One of the eligibility requirements for the child and dependent care credit states that the childcare must be provided so you (and your spouse if filing jointly) could work or look for work. However, if your spouse did not have a job and had no earned income, you still may take the credit if he or she was a full-time student or disabled.
Per IRS Instructions for Form 2441 Child and Dependent Care Expenses, page 4:
Line 5 - If You or Your Spouse Was a Student or Disabled.
Your spouse's earned income. Your spouse was a full-time student if he or she was enrolled as a full-time student at a school for some part of each of 5 calendar months during 2017. The months need not be consecutive. A school does not include an on-the-job training course, correspondence school, or a school offering courses only through the Internet. Your spouse was disabled if he or she was not physically or mentally capable of self-care. Figure your spouse's earned income on a monthly basis.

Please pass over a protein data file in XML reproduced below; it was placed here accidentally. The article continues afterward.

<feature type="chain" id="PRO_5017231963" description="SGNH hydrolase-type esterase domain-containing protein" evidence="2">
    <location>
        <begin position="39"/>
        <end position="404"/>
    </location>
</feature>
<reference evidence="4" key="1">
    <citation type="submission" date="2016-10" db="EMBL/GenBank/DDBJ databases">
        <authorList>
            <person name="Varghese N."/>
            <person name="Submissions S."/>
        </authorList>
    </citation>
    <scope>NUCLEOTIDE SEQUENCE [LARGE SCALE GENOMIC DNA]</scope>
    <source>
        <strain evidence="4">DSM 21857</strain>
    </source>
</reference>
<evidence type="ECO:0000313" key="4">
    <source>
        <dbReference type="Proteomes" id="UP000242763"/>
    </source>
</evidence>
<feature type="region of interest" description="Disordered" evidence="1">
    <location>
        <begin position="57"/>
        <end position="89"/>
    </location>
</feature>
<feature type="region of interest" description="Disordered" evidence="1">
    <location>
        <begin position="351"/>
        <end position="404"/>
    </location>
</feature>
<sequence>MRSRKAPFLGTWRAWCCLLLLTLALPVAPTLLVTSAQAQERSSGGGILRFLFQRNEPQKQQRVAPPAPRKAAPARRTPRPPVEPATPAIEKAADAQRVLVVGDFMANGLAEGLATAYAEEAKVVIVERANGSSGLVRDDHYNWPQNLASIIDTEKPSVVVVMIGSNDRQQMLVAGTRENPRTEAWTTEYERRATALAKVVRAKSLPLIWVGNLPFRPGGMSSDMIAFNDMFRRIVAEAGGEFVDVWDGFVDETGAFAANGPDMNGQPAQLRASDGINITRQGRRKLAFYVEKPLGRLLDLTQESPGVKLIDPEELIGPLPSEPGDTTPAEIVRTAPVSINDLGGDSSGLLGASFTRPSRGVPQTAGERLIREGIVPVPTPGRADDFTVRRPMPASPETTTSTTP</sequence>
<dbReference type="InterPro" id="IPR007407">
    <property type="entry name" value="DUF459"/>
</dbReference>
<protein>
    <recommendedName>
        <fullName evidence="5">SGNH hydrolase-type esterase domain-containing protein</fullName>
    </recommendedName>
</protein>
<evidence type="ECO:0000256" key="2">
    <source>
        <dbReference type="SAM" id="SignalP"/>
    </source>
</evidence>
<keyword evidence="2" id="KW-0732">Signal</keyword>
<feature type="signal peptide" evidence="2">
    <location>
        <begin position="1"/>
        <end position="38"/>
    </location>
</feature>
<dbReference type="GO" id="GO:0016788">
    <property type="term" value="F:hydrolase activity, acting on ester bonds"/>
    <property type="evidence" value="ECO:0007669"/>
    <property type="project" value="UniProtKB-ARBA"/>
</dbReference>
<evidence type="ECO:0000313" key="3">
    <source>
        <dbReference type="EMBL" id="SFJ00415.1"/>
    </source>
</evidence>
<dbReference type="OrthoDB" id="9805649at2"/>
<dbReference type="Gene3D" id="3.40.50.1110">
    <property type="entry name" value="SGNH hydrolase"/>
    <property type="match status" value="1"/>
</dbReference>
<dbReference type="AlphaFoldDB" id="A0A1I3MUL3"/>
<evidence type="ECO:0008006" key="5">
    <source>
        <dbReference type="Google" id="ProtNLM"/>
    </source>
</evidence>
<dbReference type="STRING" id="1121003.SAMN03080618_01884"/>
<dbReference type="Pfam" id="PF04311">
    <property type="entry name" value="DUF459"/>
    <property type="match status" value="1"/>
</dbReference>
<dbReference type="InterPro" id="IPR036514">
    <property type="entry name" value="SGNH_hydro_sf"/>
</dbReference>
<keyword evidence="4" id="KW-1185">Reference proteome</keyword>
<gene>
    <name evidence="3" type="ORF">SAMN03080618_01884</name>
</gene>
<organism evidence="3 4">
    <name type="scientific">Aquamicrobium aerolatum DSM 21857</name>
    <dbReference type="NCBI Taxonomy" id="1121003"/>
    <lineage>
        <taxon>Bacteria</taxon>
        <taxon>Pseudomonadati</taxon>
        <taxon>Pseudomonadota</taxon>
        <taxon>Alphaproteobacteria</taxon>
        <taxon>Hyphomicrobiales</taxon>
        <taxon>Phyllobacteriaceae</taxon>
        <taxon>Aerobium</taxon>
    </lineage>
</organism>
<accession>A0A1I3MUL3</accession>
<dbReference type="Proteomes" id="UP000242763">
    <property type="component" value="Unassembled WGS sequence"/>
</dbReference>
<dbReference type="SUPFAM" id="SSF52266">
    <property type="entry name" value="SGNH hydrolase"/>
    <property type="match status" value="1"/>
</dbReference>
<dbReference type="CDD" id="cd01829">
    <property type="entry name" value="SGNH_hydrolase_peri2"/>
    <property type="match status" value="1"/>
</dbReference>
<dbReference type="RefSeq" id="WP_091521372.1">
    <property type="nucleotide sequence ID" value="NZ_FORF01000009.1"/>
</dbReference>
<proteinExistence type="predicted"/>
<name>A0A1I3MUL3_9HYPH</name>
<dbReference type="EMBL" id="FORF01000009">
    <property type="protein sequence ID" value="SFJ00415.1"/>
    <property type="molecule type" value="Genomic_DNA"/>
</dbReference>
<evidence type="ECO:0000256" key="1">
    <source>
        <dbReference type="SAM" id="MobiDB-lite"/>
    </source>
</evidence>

For each month or part of a month your spouse was a student or was disabled, he or she is considered to have worked and earned income. His or her earned income for each month is considered to be at least $250 ($500 if more than one qualifying person was cared for in 2017). If your spouse also worked during that month, use the higher of $250 (or $500) or his or her actual earned income for that month. If, in the same month, both you and your spouse were either students or disabled, only one of you can be treated as having earned income in that month under these rules.
For any month that your spouse was not a student or disabled, use your spouse's actual earned income if he or she worked during the month.
To enter these amounts in TaxAct®: